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Associated Press
Germany's Maria Riesch speeds down the course on her way to clock the eleventh fastest time during a training session for the alpine ski, World Cup women's downhill final, in Lenzerheide, Switzerland , Tuesday, March 15, 2011. (AP Photo/Alessandro Trovati)

LENZERHEIDE, Switzerland (AP) — Four days, four races.

Lindsey Vonn and Maria Riesch are ready to begin their showdown Wednesday for the overall World Cup title. After 31 races, four more at the World Cup finals will decide if Vonn wins her fourth straight title or Riesch, the current leader, wins an elusive first.

The best friends have elevated their rivalry to new heights this season, their closest contest yet for the giant crystal globe trophy. The finals start with their strongest event (downhill) and end Saturday with their weakest (giant slalom).

"This is crunch time. I'm sure it's going to come down to the last race," Vonn predicted Tuesday.

Riesch has been runner-up the past two years, but the German has never led so late in the season.

"That would be great tension until the end, to decide it in the GS on Saturday, but we will see," said Riesch, a double Olympic champion whose 23-point advantage can quickly vanish with race victories worth 100 points.

"It would be a great dream coming true," she added. "But, if not, then maybe next year or the year after. I don't have to do this now."

Alpine racing has not had such a finish since Sweden's Anja Paerson edged Croatia's Janica Kostelic by three points in 2005. On the same Lenzerheide slope, Kostelic would have won had she been 0.09 seconds faster in the GS finale.

Vonn smiled while thinking of the number-crunching permutations.

"I've run a couple of scenarios through my mind how it could play out differently," she said. "I can't control what Maria's doing, but I can control my skiing. So I'm going to give it my best shot."

The American arrives with fresh momentum after gaining ground last weekend. A career-best third place in GS at the Czech resort Splinderuv Mlyn was followed by a solid slalom result, with Riesch surprisingly skiing out.

"As you saw last weekend, anything can happen. I have to keep the same approach, and ski with intensity, focus and determination," said Vonn, who has already won the downhill, super-G and super-combined discipline titles.

Riesch reflected it was "not easy to keep cool" amid talk of her shrinking lead.

"It can go so fast from 96 (points) to 23. I try to just concentrate on my skiing and not calculate the points too much," she said.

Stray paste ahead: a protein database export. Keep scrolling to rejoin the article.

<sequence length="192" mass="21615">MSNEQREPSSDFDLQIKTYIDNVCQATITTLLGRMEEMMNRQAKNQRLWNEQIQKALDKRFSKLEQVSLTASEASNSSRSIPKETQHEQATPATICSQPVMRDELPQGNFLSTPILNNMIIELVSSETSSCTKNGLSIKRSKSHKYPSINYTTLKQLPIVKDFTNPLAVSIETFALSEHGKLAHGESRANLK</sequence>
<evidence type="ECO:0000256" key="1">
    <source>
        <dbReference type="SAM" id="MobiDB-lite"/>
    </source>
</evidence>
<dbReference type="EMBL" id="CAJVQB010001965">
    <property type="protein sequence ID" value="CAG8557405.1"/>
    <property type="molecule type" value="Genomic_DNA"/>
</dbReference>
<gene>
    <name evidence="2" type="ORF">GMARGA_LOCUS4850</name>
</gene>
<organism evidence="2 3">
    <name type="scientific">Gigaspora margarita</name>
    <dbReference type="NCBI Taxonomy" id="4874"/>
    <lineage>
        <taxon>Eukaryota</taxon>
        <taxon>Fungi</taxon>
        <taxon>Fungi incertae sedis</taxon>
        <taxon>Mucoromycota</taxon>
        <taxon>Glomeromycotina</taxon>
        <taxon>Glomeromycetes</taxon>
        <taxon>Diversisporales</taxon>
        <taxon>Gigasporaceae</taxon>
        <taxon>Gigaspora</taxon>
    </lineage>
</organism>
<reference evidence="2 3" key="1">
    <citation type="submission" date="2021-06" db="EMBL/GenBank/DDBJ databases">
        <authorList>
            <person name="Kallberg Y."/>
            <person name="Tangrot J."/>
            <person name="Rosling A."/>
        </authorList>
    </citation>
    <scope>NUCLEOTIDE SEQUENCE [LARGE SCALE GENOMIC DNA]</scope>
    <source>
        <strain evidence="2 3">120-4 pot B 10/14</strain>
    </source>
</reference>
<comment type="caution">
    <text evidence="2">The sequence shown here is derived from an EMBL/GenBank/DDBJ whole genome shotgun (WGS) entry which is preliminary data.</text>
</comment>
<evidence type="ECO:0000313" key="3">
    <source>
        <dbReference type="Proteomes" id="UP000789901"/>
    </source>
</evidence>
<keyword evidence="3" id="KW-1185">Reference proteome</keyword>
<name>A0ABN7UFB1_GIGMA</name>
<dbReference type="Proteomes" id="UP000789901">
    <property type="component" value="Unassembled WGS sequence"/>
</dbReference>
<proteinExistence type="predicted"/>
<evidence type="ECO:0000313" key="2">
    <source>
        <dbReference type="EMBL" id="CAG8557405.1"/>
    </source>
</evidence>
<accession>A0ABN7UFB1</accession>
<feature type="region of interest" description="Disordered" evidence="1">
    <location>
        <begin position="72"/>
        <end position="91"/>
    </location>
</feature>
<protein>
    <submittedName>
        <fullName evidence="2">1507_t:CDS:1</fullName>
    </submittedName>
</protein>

The men's racing drama is set to peak in the downhill that opens the finals program Wednesday. For the seventh straight year, the downhill title is nearly certain to be won by Michael Walchhofer or Didier Cuche. Both seek a fourth discipline title, second only to the five won by Austrian great Franz Klammer between 1975-83.

Walchhofer, who leads by 14 points, is keeping his promise to retire at season's end with no regrets.

"This was always an important thing for me," the 35-year-old Austrian said after being fastest in training Tuesday. "To be there until the end and really have the chance to achieve something."

The 36-year-old Cuche, who confirmed Tuesday he will return next season, called the downhill finale a "perfect situation."

"It couldn't be better. It's great for the sport, and to be an actor in this drama is very enjoyable," the Swiss star said.

Walchhofer's teammate Klaus Kroell can spoil the script, although he trails by 79 points.

Cuche is favored to win his first super-G title Thursday, with Walchhofer leading an Austrian trio holding outside chances.

Ivica Kostelic, the undoubted star of 2011, can also add crystal globes in super-G and the slalom on Saturday to his discipline title in super-combined. The Croat clinched his runaway victory in the overall points race last weekend.

Both giant slalom titles have come down to the final race, despite Ted Ligety's three-win streak before Christmas. Ligety leads Norway's Aksel Lund Svindal by 77 points, with Frenchman Cyprien Richard also in contention Friday.

"It's a pretty good course for me," said Ligety, who seeks his third World Cup GS title.

The women's GS crown will go to Olympic champion Viktoria Rebensburg of Germany or Tessa Worley of France, although their contest might just be a footnote to the Vonn vs. Riesch conclusion on Saturday.